Asian FIs turn to ML amid tighter rules, increasing fraud

Asia’s top financial institutions (FIs) continue to be challenged by the expanding threat landscape in the past few years as well as the tightening of regulatory and enforcement measures, according to a TABInsights study commissioned by GBG.

The survey was conducted across seven key Asian markets including China, Indonesia, Malaysia, The Philippines, Singapore, Thailand, and Vietnam with 250 respondents from the FI sector.

The study found more rigorous supervision and penalties have resulted in increased monetary losses in the form of regulatory fines, the highest-ranking component of fraud loss for 41% of FIs — a change from the previous survey in 2020 wherein direct fraud losses was ranked highest.

Also, the survey found that Asian FIs complete a higher number of transactions through mobile and online channels with the highest digital channel adoption seen in Indonesia (71%), closely followed by Malaysia (70%). 

Respondents said they expect the average daily digital transaction volume to surge by 70% in 2025 compared to 2022. 

As more FIs expand their digital offerings in response to consumer behaviour shifts towards mobile and digital, managing the cost of increasing compliance has emerged as a key concern for 70% of FIs, while the ability to scale fraud detection measures to growing digital transaction volumes (39%) and identity verification (33%) rank as the top challenges.

“Open banking, interconnected devices and ecosystems, and increased digital adoption in general has elevated the risk of digital fraud and cyber-attacks, and expanded the perimeter of attack FIs face today,” said Dev Dhiman, GBG’s managing director in the Asia-Pacific region.

“New technologies are being exploited every day by innovative perpetrators who continue to challenge FIs to escalate their technology risk management strategy and capabilities to comply with the increased scrutiny by regulators and customers alike,” said Dhiman.

The study revealed strong machine learning (ML) adoption in Indonesia (71%) and Thailand (69%), while third-party data is used more actively in China (77%), Vietnam (73%) and the Philippines (68%) alongside robotic analytics in Singapore (63%) and Malaysia (62%) to address false positives, indicating a maturing ML landscape among Asian FIs.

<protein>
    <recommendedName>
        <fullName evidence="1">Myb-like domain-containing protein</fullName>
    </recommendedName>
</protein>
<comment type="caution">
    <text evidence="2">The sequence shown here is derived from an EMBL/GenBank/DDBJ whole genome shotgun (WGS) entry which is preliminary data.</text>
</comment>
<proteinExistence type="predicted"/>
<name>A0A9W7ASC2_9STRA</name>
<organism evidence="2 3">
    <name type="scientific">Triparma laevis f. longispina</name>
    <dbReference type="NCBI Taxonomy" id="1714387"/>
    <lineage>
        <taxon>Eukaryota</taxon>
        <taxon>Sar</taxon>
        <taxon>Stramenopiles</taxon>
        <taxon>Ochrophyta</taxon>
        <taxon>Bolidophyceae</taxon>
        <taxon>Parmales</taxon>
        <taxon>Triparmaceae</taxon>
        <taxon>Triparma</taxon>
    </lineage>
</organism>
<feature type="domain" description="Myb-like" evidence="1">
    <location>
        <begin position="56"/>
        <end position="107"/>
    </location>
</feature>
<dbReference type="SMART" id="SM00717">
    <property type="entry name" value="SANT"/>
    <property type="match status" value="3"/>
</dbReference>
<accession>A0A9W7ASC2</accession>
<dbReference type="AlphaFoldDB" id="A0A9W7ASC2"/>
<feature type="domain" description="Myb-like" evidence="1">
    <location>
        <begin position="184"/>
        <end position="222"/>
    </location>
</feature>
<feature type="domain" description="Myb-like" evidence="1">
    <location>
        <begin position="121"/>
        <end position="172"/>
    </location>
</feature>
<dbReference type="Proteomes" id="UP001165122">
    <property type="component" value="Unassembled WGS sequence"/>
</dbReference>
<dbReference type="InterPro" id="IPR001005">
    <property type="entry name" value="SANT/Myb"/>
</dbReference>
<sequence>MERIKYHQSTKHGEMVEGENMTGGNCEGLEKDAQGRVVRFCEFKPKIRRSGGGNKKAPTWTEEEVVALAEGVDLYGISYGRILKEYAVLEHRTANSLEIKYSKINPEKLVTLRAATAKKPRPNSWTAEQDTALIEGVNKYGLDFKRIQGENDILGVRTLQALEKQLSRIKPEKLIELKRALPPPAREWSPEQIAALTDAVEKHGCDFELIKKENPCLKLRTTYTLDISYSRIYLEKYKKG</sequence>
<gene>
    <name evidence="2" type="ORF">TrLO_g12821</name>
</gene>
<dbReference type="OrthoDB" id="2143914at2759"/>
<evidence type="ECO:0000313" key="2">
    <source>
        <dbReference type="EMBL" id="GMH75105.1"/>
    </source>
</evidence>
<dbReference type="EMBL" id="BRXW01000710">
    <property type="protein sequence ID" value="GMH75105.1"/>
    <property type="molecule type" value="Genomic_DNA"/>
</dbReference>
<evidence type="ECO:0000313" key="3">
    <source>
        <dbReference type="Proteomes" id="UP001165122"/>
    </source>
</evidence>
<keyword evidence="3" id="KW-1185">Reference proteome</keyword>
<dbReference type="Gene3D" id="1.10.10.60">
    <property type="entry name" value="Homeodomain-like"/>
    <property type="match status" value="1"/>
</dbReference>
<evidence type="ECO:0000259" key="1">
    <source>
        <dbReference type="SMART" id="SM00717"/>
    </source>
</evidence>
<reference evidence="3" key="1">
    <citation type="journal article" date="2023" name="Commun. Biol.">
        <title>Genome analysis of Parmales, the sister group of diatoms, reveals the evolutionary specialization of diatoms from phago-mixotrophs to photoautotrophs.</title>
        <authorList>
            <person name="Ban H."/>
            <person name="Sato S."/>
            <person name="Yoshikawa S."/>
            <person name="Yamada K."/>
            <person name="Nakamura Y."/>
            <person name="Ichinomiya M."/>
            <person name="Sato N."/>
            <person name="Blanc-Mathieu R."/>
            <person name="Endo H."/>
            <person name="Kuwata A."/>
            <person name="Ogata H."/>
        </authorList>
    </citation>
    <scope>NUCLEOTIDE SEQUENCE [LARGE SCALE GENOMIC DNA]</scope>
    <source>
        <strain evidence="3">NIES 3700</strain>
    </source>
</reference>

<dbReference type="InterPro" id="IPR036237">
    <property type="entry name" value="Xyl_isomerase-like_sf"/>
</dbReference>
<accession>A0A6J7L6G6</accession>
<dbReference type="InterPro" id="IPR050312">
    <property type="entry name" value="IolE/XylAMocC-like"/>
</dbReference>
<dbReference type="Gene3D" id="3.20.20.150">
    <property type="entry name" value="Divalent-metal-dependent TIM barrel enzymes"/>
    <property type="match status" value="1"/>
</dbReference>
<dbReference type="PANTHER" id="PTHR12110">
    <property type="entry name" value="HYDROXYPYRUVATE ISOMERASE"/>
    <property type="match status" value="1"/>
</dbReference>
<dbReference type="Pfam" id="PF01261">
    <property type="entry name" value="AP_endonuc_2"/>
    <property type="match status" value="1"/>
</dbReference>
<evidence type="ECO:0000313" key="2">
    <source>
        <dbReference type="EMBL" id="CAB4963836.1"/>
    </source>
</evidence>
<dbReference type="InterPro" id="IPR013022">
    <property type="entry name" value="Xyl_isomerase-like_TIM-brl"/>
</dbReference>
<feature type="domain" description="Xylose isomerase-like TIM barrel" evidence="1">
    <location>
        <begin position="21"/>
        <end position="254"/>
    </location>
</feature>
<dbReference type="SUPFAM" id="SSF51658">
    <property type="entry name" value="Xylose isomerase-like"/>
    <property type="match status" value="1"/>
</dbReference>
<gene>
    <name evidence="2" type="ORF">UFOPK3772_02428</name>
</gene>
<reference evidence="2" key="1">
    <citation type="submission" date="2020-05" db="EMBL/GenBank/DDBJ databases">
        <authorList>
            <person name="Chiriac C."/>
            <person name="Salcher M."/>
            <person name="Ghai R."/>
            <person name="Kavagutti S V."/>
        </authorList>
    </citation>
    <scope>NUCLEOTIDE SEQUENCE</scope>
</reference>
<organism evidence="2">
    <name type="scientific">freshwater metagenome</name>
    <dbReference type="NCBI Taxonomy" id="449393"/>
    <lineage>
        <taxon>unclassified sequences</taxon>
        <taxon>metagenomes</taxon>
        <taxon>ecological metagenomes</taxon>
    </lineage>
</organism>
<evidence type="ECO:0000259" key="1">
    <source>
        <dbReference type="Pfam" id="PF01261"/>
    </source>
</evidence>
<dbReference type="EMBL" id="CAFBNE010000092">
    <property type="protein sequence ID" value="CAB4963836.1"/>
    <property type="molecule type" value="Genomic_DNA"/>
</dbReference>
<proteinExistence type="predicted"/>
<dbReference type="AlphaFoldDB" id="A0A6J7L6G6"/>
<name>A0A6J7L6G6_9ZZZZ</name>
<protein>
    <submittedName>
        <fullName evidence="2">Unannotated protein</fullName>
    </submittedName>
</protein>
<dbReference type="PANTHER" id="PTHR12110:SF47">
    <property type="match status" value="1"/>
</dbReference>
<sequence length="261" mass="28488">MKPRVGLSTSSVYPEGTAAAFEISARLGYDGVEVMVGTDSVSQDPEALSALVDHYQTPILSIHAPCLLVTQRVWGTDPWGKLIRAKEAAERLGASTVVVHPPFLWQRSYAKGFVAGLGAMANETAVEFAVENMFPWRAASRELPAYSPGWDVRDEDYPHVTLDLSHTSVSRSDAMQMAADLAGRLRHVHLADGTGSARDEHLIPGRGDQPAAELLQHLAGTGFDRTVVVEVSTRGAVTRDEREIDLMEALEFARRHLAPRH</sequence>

While the region saw increased adoption of ML-based algorithm tools with automated smart models to address fraud prevention in the sector—with 47% of FIs actively using ML tools and 37% beginning to use them—one of the biggest challenges for these organisations undergoing digitalisation is the increased complexities in addressing data standardisation and governance to scale fraud detection.

About 38% of FIs indicated that inadequate data standardisation is their most critical gap, alongside 32% who are challenged by fragmented data because of piecemeal systems and software. 

In Thailand and China, fragmented data emerged as the top challenge for FIs. In Malaysia, after inadequate data standardisation, lack of good link analysis was also highlighted by 23% as the top challenge. Meanwhile, 59% of FIs said they increasingly rely on third-party data, alongside 58% that use ML to address false positives.

The evolving risk dynamics in the industry are forcing institutions towards stronger data integration and technology tools to future-proof their fraud risk capabilities and ability to gather effective data insights. Increasingly, institutions seek to integrate a spectrum of transactions, devices and big data to strengthen fraud detection capabilities. 

Data from interconnected devices are being used by 78% of FIs, while 76% use transaction data and 64% public data. 

In fact, 42% of FIs indicated their need to prioritise and invest in one platform to interexchange application data and transaction data in 2022. Within the next year, 47% of FIs plan to add internal unstructured data and geographic data to deepen their fraud detection.